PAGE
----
Oral Sedation

What is the treatment?

Oral sedation means that a sedative drug is swallowed either as a tablet or a liquid.

It takes about 10 minutes for the effects of the drug to work. Once you are sedated, dental treatment can then commence. Sedative drugs are used to make you feel less anxious and more relaxed. You will be awake and will still be able to communicate verbally with us.

South Down Dental Clinic

We operate on a dentist referral basis only.

Please speak to your dentist about getting referred to this clinic.

Prior to surgery:

  • Please make arrangements for someone to come with you to the appointment, stay in the waiting area and take you home. 
  • If you have a cough, cold or other illness, please contact the clinic before the appointment, as it may be necessary to postpone treatment.  
  • If you think you may be pregnant, you need to let the clinician know.  
  • If you are breastfeeding, you need to let the clinician know. 

On the day of surgery:

  • You may have a light meal before the appointment for treatment.  
  • Wear loose comfortable clothing. 
  • Take regular medication as normal and bring in any drugs or inhalers you have been prescribed.
  • Leave all valuables and jewellery at home apart from your wedding ring.
  • Do not wear any make-up, nail polish or nail extensions. 
  • You can wear a simple face cream.
  • Use the bathroom before the start of treatment.

This is not a general anaesthetic and it does not make you unconscious. Following your treatment, you will be required to stay at the practice until we are satisfied that you are well enough to be accompanied home.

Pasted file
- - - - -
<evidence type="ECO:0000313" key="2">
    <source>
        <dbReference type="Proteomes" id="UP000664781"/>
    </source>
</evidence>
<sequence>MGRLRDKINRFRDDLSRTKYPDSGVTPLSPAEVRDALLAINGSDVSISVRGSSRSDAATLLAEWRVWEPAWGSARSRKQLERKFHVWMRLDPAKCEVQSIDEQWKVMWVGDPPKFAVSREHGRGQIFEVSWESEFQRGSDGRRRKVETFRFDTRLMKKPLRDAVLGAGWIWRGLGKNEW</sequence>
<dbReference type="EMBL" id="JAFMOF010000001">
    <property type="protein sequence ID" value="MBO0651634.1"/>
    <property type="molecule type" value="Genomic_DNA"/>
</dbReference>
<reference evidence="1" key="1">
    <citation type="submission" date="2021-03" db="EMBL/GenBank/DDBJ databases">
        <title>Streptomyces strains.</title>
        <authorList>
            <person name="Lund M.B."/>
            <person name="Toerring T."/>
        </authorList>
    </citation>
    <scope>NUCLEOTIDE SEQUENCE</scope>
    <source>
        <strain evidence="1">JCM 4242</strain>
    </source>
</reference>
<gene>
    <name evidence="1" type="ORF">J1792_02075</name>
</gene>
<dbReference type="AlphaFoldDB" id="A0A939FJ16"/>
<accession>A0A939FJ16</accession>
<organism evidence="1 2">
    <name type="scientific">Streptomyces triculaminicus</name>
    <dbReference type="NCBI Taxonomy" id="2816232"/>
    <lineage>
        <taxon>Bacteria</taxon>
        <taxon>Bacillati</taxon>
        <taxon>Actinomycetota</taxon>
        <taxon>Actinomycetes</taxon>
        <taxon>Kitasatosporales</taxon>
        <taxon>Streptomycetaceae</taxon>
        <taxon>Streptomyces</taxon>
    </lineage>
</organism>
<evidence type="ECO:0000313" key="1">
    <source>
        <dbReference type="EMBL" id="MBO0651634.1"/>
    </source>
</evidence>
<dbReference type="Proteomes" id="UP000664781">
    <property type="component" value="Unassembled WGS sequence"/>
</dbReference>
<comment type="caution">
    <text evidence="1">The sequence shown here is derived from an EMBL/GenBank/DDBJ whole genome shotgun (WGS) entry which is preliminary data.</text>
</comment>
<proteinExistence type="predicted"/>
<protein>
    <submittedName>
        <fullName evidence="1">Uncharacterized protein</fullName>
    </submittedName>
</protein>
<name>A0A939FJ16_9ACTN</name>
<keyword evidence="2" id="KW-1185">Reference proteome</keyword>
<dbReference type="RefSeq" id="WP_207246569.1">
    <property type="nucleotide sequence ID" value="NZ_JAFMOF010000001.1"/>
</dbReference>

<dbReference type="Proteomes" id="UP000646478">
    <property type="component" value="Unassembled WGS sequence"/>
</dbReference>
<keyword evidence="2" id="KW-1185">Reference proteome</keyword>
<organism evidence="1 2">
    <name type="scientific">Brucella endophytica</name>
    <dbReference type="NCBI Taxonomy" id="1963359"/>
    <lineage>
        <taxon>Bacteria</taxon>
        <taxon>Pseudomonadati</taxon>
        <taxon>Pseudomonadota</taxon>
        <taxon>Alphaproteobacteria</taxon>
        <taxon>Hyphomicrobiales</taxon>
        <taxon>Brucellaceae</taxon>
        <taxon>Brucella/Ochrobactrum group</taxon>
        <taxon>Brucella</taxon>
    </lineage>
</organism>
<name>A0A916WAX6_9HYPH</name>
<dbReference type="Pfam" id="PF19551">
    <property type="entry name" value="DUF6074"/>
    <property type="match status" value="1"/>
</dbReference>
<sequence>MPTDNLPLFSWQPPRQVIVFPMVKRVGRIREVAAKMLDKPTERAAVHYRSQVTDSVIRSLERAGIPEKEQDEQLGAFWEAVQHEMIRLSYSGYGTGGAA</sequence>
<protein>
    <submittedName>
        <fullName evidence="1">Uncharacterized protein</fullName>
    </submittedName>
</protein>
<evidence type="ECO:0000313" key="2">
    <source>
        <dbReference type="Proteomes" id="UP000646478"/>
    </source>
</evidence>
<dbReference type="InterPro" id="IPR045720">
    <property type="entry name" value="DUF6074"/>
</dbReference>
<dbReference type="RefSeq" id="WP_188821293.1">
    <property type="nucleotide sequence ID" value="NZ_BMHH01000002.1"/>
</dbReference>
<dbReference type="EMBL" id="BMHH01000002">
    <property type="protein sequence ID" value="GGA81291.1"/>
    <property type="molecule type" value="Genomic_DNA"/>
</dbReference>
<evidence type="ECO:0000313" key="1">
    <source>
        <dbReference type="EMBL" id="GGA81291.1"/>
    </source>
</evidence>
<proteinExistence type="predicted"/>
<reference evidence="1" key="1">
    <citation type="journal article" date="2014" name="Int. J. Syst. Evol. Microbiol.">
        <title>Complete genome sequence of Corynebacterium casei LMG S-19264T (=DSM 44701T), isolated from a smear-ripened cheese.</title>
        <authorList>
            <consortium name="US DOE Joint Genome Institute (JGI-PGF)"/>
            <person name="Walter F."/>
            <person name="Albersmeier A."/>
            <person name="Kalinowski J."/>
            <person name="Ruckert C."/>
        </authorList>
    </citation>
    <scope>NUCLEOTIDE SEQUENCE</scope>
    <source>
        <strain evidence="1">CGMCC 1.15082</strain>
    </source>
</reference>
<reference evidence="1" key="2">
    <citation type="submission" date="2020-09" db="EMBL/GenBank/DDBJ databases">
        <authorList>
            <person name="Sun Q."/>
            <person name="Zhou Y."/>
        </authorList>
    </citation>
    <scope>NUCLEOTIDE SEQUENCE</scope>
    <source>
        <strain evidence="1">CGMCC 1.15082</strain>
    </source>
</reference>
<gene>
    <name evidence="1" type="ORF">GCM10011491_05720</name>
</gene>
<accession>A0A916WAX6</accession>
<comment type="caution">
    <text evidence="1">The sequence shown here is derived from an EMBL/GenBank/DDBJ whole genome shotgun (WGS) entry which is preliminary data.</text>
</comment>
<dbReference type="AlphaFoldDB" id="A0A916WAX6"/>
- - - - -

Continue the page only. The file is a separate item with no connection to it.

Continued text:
You can eat and drink as soon as you get home; however it is best to wait until the effects of any local anaesthetic have worn off (usually 2-3 hours).

What should I avoid doing afterwards?

Your judgement will be affected by the sedative drug. This is similar to the effects of consuming alcohol. You should not:  

  • Drive a motor vehicle or ride a bike for 24 hours after treatment
  • Operate machinery or electrical items of any kind
  • Drink alcohol
  • Take sedative drugs  
  • Return to work immediately

The risks are minimal:

  • Reduction of oxygen in the bloodstream – this is due to reduced breathing during sedation. You may be asked by your clinician to take a deep breath to correct this. Your breathing level will be monitored throughout the procedure.  


Very rare risks:

  • Allergic reaction to the sedative drugs that you have been given.
  • Vomiting 

It is very important that you let the clinician know your medical history, including any medication you are taking and if you had any problems with having either general anaesthetic or sedation.

If you have any concerns about your treatment, please call the South Down Dental Clinic 028/(048 ROI) 3025 1715.